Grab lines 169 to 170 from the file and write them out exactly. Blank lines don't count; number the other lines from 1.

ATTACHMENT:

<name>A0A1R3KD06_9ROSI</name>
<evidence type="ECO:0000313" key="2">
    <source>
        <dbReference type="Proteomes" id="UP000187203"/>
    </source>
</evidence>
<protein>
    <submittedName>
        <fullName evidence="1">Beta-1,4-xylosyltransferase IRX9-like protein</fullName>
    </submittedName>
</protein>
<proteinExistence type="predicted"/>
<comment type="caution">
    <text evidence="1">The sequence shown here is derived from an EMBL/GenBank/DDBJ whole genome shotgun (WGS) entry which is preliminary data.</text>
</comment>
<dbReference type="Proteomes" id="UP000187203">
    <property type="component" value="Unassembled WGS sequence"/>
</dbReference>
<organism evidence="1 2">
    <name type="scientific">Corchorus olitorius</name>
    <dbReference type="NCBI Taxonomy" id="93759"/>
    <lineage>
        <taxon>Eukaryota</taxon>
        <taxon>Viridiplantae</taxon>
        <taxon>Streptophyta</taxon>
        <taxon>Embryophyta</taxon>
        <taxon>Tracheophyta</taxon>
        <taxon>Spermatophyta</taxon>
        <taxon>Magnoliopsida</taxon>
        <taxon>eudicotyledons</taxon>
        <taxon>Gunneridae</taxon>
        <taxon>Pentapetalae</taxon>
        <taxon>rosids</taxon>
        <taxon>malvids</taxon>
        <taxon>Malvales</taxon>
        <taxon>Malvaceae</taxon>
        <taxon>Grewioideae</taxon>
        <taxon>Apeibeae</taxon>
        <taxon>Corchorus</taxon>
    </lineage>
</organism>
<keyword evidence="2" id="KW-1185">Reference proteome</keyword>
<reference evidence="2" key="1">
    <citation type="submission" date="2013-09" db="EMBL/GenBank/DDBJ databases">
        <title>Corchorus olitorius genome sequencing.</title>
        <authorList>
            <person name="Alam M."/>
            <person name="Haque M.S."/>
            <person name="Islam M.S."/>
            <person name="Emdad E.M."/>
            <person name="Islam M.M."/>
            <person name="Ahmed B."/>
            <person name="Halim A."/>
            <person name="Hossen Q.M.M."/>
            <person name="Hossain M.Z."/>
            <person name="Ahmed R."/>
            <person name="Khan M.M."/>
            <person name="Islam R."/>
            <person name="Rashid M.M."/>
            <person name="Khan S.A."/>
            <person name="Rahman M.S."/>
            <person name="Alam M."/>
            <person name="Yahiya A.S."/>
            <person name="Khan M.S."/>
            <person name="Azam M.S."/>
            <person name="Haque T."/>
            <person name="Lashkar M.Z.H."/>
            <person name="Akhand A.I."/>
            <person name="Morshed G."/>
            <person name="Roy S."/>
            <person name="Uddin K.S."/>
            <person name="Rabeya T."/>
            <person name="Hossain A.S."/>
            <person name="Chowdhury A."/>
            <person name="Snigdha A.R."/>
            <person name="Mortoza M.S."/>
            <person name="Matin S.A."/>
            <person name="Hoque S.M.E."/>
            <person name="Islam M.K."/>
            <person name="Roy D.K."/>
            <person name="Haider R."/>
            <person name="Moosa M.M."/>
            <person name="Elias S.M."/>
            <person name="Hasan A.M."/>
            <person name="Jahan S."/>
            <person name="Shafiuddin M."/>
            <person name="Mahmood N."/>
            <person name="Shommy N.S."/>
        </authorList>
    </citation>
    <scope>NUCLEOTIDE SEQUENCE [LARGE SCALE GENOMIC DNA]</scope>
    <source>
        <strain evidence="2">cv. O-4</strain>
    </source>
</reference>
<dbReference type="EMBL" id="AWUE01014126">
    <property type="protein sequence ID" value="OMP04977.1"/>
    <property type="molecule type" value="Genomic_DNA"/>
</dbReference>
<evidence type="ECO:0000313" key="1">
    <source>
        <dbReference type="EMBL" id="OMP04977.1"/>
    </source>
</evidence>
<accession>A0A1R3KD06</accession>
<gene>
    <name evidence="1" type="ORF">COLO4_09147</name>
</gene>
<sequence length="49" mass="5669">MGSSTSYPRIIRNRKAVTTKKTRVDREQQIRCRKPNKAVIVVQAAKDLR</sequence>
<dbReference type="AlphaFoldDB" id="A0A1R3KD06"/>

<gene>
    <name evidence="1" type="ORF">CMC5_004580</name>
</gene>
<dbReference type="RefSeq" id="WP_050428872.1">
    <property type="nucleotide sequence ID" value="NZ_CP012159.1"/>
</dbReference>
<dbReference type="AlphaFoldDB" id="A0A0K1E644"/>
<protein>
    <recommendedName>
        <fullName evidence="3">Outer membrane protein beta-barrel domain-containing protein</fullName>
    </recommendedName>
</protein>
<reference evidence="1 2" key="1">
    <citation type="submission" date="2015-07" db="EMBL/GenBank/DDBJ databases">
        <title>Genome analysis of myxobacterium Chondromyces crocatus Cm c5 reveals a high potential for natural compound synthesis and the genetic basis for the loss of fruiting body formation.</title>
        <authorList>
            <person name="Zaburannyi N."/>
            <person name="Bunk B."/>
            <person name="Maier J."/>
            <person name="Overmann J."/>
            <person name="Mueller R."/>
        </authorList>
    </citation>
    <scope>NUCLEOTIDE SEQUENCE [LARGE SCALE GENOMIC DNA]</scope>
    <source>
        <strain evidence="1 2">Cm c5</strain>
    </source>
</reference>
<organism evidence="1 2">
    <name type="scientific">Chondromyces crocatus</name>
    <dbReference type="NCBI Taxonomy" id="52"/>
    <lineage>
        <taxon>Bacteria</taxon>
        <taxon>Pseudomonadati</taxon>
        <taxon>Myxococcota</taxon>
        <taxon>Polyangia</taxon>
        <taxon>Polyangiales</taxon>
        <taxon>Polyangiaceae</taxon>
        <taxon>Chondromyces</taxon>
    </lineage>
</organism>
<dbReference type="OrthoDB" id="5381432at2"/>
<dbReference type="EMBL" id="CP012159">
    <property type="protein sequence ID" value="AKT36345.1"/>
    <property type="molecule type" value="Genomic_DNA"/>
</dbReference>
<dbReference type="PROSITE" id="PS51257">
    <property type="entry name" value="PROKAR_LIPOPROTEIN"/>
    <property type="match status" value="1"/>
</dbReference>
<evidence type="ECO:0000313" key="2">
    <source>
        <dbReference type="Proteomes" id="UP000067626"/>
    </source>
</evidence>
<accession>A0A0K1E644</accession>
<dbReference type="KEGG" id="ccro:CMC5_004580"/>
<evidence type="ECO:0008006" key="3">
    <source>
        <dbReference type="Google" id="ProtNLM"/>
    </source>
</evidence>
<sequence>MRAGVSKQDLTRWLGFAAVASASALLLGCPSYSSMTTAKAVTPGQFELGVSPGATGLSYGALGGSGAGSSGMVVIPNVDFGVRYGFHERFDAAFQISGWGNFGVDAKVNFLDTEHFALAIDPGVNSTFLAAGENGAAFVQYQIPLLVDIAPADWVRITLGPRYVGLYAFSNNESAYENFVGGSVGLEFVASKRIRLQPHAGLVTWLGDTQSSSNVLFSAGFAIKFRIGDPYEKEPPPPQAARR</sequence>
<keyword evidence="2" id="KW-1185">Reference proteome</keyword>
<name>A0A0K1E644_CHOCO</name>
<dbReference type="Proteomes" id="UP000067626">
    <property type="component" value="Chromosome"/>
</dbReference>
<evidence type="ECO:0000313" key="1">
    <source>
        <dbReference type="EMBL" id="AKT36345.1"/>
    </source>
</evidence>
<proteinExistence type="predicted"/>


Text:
    <source>
        <dbReference type="Google" id="ProtNLM"/>